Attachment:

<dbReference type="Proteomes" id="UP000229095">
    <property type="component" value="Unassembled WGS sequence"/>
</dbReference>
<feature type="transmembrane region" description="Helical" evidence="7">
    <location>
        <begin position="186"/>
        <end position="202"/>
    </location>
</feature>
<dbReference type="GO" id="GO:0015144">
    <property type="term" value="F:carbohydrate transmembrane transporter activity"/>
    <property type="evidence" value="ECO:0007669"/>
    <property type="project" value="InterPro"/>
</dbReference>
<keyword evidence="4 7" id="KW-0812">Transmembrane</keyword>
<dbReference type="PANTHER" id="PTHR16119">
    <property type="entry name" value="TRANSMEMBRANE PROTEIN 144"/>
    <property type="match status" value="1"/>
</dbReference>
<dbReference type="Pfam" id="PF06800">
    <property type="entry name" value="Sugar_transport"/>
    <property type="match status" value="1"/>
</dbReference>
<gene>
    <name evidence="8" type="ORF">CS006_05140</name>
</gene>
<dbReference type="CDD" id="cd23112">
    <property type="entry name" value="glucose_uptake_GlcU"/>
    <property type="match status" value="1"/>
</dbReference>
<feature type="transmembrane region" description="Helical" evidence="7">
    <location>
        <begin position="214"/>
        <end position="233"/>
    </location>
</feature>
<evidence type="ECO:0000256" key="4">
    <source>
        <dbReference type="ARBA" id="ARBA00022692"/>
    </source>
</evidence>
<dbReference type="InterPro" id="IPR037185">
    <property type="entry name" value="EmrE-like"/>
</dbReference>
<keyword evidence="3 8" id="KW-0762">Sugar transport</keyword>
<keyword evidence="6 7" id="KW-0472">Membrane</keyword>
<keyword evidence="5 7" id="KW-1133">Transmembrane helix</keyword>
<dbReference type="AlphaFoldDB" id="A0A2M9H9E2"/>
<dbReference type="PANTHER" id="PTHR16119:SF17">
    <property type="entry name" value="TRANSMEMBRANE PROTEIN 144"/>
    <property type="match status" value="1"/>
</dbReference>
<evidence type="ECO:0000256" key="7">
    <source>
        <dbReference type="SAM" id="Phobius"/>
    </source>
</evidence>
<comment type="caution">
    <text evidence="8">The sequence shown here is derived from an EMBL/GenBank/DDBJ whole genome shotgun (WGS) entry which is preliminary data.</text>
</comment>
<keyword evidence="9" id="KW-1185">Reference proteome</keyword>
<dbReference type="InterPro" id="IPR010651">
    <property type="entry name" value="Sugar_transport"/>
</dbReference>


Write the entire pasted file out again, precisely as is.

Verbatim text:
<dbReference type="Proteomes" id="UP000229095">
    <property type="component" value="Unassembled WGS sequence"/>
</dbReference>
<feature type="transmembrane region" description="Helical" evidence="7">
    <location>
        <begin position="186"/>
        <end position="202"/>
    </location>
</feature>
<dbReference type="GO" id="GO:0015144">
    <property type="term" value="F:carbohydrate transmembrane transporter activity"/>
    <property type="evidence" value="ECO:0007669"/>
    <property type="project" value="InterPro"/>
</dbReference>
<keyword evidence="4 7" id="KW-0812">Transmembrane</keyword>
<dbReference type="PANTHER" id="PTHR16119">
    <property type="entry name" value="TRANSMEMBRANE PROTEIN 144"/>
    <property type="match status" value="1"/>
</dbReference>
<dbReference type="Pfam" id="PF06800">
    <property type="entry name" value="Sugar_transport"/>
    <property type="match status" value="1"/>
</dbReference>
<gene>
    <name evidence="8" type="ORF">CS006_05140</name>
</gene>
<dbReference type="CDD" id="cd23112">
    <property type="entry name" value="glucose_uptake_GlcU"/>
    <property type="match status" value="1"/>
</dbReference>
<feature type="transmembrane region" description="Helical" evidence="7">
    <location>
        <begin position="214"/>
        <end position="233"/>
    </location>
</feature>
<evidence type="ECO:0000256" key="4">
    <source>
        <dbReference type="ARBA" id="ARBA00022692"/>
    </source>
</evidence>
<dbReference type="InterPro" id="IPR037185">
    <property type="entry name" value="EmrE-like"/>
</dbReference>
<keyword evidence="3 8" id="KW-0762">Sugar transport</keyword>
<keyword evidence="6 7" id="KW-0472">Membrane</keyword>
<keyword evidence="5 7" id="KW-1133">Transmembrane helix</keyword>
<dbReference type="AlphaFoldDB" id="A0A2M9H9E2"/>
<dbReference type="PANTHER" id="PTHR16119:SF17">
    <property type="entry name" value="TRANSMEMBRANE PROTEIN 144"/>
    <property type="match status" value="1"/>
</dbReference>
<evidence type="ECO:0000256" key="7">
    <source>
        <dbReference type="SAM" id="Phobius"/>
    </source>
</evidence>
<comment type="caution">
    <text evidence="8">The sequence shown here is derived from an EMBL/GenBank/DDBJ whole genome shotgun (WGS) entry which is preliminary data.</text>
</comment>
<keyword evidence="9" id="KW-1185">Reference proteome</keyword>
<dbReference type="InterPro" id="IPR010651">
    <property type="entry name" value="Sugar_transport"/>
</dbReference>